Road 96: Mile 0 is a follow-up to the 2021 adventure game Road 96, a fascinating narrative roguelike. Mile 0 takes the series in a slightly different direction, changing the formula with psychedelic rhythm-traversal sections. One level I played had me on rollerblades trying to outrun some suit, all in time to a track from The Offspring. As I dodged over, under, and around cars, he grew in size, eventually reaching a King Kong-like proportion.
The on-rails movement combined with some quick-time-event fueled spectacle gave me strong Sayonara Wild Hearts vibes, which is a good sign so far. Road 96: Mile 0 drops on April 4 on Nintendo Switch, Steam, PlayStation, and Xbox.
The elevator pitch for Extremely Powerful Capybaras is simple: What if Vampire Survivors was cuter, funnier, and had a four-player co-op? That pitch was enough to convince me and a group of three other PAX goers to give it a go. To start, we each selected our Capybara avatars. I was a shaman, specializing in range and AOE attacks, though I was admittedly jealous of the Bard’s sweet mustache.
Our group of four faced off against ever-increasing hordes of zombie-baras and walking fish (naturally), but regular level-ups granted us a constant stream of weapon upgrades. If one of us died, a number would appear next to them, and defeating that many enemies around them brought our friend back. It was touch and go, but we were one of the few teams to make it to the end of the 10-minute timer and defeat the boss. There’s a currency to buy upgrades, unlock additional classes, and more, though we will have to wait for the likely summer release to get our hands on the full release.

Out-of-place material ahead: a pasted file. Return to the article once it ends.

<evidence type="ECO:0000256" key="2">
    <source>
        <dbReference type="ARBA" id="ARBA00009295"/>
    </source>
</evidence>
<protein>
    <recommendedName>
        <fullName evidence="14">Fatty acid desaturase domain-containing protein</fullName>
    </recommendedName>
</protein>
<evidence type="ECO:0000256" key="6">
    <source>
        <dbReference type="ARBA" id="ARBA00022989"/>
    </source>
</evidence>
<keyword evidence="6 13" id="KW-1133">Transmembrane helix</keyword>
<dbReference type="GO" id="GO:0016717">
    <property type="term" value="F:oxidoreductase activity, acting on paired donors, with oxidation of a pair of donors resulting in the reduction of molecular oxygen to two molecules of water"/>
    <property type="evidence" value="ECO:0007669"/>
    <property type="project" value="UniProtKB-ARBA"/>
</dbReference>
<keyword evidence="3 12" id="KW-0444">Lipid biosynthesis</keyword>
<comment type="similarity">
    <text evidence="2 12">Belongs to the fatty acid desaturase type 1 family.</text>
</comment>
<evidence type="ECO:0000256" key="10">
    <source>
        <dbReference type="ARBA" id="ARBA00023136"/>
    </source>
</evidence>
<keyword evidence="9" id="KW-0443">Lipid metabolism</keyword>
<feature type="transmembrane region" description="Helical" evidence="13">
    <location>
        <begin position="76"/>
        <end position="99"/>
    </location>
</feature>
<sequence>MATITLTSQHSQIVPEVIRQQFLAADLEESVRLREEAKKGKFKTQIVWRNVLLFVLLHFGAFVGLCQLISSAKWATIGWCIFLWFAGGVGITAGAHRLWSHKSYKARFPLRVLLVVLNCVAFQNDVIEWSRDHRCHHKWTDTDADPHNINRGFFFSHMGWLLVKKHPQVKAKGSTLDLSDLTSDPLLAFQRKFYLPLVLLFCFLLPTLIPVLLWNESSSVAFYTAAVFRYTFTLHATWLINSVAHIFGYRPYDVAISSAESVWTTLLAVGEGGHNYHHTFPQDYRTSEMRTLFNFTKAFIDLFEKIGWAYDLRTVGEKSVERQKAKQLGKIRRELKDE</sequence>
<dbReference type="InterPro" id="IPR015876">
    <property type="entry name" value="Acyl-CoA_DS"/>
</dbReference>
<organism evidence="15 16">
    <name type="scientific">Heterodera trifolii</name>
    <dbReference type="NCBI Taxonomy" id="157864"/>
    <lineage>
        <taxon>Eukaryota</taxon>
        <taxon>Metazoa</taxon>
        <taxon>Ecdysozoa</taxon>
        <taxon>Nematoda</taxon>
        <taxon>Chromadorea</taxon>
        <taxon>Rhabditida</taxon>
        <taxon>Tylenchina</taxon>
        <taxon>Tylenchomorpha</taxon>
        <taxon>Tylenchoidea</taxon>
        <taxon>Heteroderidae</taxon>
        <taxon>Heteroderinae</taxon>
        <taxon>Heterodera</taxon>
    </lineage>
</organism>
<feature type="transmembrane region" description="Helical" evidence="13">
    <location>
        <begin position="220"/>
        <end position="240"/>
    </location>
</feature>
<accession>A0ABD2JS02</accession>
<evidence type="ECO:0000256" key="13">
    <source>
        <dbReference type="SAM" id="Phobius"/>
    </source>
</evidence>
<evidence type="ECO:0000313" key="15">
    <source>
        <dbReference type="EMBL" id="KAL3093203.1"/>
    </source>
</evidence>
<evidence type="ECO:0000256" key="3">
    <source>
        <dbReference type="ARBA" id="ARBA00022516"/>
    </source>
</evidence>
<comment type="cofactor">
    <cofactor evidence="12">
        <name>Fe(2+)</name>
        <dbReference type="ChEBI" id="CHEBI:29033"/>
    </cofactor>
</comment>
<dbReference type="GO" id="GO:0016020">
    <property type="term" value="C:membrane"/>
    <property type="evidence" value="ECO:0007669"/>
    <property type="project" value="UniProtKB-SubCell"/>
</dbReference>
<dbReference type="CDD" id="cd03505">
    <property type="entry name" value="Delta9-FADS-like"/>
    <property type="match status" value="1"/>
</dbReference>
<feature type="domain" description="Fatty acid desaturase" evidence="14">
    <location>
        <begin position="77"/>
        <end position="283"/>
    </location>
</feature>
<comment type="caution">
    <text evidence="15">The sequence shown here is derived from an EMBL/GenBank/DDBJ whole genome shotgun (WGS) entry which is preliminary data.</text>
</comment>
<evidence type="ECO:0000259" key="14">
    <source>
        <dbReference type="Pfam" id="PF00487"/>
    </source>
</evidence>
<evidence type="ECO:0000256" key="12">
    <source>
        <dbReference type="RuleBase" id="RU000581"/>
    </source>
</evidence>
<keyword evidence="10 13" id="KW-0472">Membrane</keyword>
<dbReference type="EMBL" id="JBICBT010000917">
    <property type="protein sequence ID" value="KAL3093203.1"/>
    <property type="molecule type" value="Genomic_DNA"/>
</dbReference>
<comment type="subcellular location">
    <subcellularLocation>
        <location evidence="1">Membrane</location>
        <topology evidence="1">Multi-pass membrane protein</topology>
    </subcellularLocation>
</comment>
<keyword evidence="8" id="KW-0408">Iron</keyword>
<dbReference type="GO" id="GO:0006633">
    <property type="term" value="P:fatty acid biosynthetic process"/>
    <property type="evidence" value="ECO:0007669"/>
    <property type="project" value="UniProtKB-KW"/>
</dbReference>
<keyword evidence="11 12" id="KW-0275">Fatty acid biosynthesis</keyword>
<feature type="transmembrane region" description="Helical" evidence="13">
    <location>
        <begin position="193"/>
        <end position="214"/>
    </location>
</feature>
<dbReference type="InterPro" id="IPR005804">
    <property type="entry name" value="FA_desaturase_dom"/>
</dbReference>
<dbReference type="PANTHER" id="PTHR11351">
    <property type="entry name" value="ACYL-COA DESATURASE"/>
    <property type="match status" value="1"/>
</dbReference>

It’s refreshing when a game is upfront with its influences, such as Three Fields Entertainment’s upcoming Wreckreation. This arcade racer looks and feels exactly like one might expect a modern entry in the Burnout series to be. That’s no surprise, given the studio is made of ex-Burnout and Need for Speed developers.
In my two races, I found myself right at home speeding around the track using wrong-way driving, drifts, and near misses to keep my boosters charged up. Clipping the corners of my fellow cars to force crashes, and take out rivals was a thrill. It’s not all a simple throwback, however. Wreckreation is designed to be a customizable open world. You can change things like traffic density or the weather with a touch of a button, even add blocks or ramps to the track (which I used to great success in order to cause a wreck). Customization seems to be a chief goal, with a deep track editor, and car personalization. There’s no release window announced, but when this does drop it will be on Steam, PlayStation, and Xbox consoles.
I was 90% sure the Toxic Crusaders had been a Mandela effect fever dream of my childhood until I saw this tie-in video game at PAX East. How this R-rated 80’s movie, monster movie, Ninja Turtles-meets-Garbage Pail Kids knock-off ever got greenlit in the first place, is beyond me. But the fact that now, decades later it’s been turned into a beat ‘em up is a shocking twist in the saga, but amazingly, it’s also very fun so far.
I played with one other PAX goer, each selecting from the surprisingly large cast of Toxic Avengers. The extremely colorful, 16-bit-inspired art style immediately stood out, as did the interesting goons we fought. We went toe-to-toe with men in toxic containment suits, people with flamethrowers, dudes who looked fresh off the set of Grease, BDSM maidens with whips, and at least one giant lizard made of pollution. It was extremely fun, as we punched, kicked, and farted (seriously) our way through everyone. There’s a special joy in picking up a midsize sedan to smash on the head of your foes, especially when you discover an entire roasted chicken under it for some badly needed health. Suspicious health chicken is a video game tradition, one you can experience in Toxic Avengers later in 2023.